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I'm scared of the peletized lime. I'm afraid it will act similar to hydrated lime and raise the PH too quickly and kill the fish. For price comparison, Ag lime in Missouri is $15 per ton delivered and spread and the pelletized is nearly $150 per ton but comes in those pretty plastic bags.

Normally alum is with either the canning supplies or in the spice rack.

ewest, I thought you weren't supposed to P in the pond unless you WANT an FA bloom! This is the first time I've seen it suggested. The aqua guides here suggest rates like 23-0-10 or 40-0-30 for example.


Edited by Rainman (07/07/09 11:49 PM)
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#172355 - 07/08/09 10:25 AM Re: Brown scum - help! [Re: Rainman]
ewest Offline
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Rainman if you use the pelleted lime like I pictured you don't have to worry about it acting like hydrated lime as it is not concentrated like hydrated. Look at the effective neutralizing power (a little stronger than ag lime 1882/2000 so it is 1.06 the strength of standard ag lime). It does cost more but if you can't get ag lime it works . Randy can get 10 bags for $26 . The truck will probably not come unless he gets 2 tons and there may be a delivery charge as well.

On fertilizer most water is short (the limiting factor) on P. Some ponds are not and don't need any fertilizer as they are not P short and have plenty of N and K. Most water has plenty of N but sometimes needs a N kick in early spring to jump start the process. Look at all the specialized pond fertilizer , Pro sol , mossy-oak's brand and the liquid ones as well - all are high in P and low in N and K. FA like all plants , including plankton , needs the same nutrients to grow. I have not seen anyone suggest high N or K fertilizer for ponds. Here is some text.

Type and Rate

of Fertilizer To Use

Several methods and types of fertilization

programs can be used,

and all can be effective if the

pond soil pH and water chemistry

are in the right ranges. Pond fertilizers

are available in liquid,

granular, or powdered forms.

Liquid fertilizers dissolve most

readily, followed by powders,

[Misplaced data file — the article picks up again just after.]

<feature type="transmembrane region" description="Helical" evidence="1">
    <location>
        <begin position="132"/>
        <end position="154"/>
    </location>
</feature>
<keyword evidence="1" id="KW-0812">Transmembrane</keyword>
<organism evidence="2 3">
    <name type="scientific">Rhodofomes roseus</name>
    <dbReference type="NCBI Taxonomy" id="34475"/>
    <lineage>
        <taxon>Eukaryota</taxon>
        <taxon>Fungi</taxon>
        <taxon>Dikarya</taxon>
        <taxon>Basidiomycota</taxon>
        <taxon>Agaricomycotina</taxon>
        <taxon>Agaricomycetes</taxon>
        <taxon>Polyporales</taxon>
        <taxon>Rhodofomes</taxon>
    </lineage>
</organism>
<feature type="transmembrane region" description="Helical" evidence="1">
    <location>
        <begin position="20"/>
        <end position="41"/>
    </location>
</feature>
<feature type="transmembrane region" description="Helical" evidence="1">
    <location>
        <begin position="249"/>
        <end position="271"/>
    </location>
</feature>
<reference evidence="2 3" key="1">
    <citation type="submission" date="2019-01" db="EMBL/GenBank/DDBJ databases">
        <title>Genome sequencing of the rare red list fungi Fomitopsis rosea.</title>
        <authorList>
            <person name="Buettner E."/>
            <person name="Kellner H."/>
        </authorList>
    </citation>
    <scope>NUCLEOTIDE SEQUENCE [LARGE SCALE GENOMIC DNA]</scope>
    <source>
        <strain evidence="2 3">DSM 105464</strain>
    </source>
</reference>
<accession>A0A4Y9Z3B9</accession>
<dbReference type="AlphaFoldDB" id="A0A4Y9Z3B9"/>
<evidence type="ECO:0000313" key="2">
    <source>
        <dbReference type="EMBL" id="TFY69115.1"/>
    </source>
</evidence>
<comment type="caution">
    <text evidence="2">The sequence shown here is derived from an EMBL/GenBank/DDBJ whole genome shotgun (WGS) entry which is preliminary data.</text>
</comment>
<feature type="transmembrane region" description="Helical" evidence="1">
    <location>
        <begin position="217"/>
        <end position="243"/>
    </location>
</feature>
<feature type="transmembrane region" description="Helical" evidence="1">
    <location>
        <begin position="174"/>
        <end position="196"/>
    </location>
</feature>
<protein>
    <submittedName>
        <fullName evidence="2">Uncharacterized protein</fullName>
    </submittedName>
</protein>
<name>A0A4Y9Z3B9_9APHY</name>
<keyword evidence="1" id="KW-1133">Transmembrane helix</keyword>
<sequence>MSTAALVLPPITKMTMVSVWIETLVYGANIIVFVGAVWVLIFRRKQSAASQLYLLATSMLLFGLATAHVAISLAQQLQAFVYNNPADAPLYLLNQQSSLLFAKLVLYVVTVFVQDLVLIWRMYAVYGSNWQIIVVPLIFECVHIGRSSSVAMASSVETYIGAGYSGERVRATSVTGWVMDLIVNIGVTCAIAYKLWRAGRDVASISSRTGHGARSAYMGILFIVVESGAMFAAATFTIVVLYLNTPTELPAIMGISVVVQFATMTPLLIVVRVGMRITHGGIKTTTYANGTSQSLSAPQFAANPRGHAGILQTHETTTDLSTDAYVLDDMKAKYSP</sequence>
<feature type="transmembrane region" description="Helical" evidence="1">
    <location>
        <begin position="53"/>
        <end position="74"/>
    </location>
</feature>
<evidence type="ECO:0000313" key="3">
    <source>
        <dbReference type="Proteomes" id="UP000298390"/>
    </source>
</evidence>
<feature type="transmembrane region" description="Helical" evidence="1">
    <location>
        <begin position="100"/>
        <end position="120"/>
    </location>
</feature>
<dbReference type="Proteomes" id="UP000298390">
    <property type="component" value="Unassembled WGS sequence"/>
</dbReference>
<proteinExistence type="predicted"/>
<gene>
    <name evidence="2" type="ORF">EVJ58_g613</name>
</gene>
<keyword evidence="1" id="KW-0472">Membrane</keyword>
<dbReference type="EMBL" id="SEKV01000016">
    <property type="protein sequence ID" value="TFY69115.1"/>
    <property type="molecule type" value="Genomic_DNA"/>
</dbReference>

and then granular types.

Typical formulations for liquid

fertilizers include 10-34-0 and

13-37-0. The key ingredient is

phosphorous (middle number),

and any similar formulation will

be adequate. Apply these fertilizers

at the rate of ˝ to 1 gallon

per surface acre, depending on

pond location and soil fertility

(Table 5). Powdered, highly

water-soluble fertilizers, such as

12-49-6 or 10-52-0, have recently

become available and

have proven to be effective and

convenient. These formulations

are typically applied at the rate

of 2 to 8 pounds per surface

acre, again depending on pond

location and soil fertility (Table 5).

Granular fertilizers are more

traditional and are available in

many formulations. Most older

ponds respond well to a phosphorous-

only fertilizer such as

Triple Super Phosphate (0-46-0),

which is the most economical formulation.

Rates range from 4 to

12 lb per acre per application

(Table 5). In some areas, it may

be difficult to buy 0-46-0, but 0-

20-0 is usually available. If it is,

use twice the amount recommended

for 0-46-0.




Edited by ewest (07/08/09 10:27 AM)
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#172439 - 07/08/09 01:12 PM Re: Brown scum - help! [Re: ewest]
Rainman Offline
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Eric, I certainly don't disagree with the effectiveness of Pelletized Lime. It is a PERSONAL fear that it raises PH too quickly due to being a finely ground powder. No basis for my fear. It may be totally un-warranted. Being Dolomitic limestone, I know the PH won't ever rise too high. I have used several ton of pelleted lime around the bank on bare spots and in the feeder creeks entering my pond, but was always afraid to add it in any large quantity directly because , as the package says, it is "Fast Acting".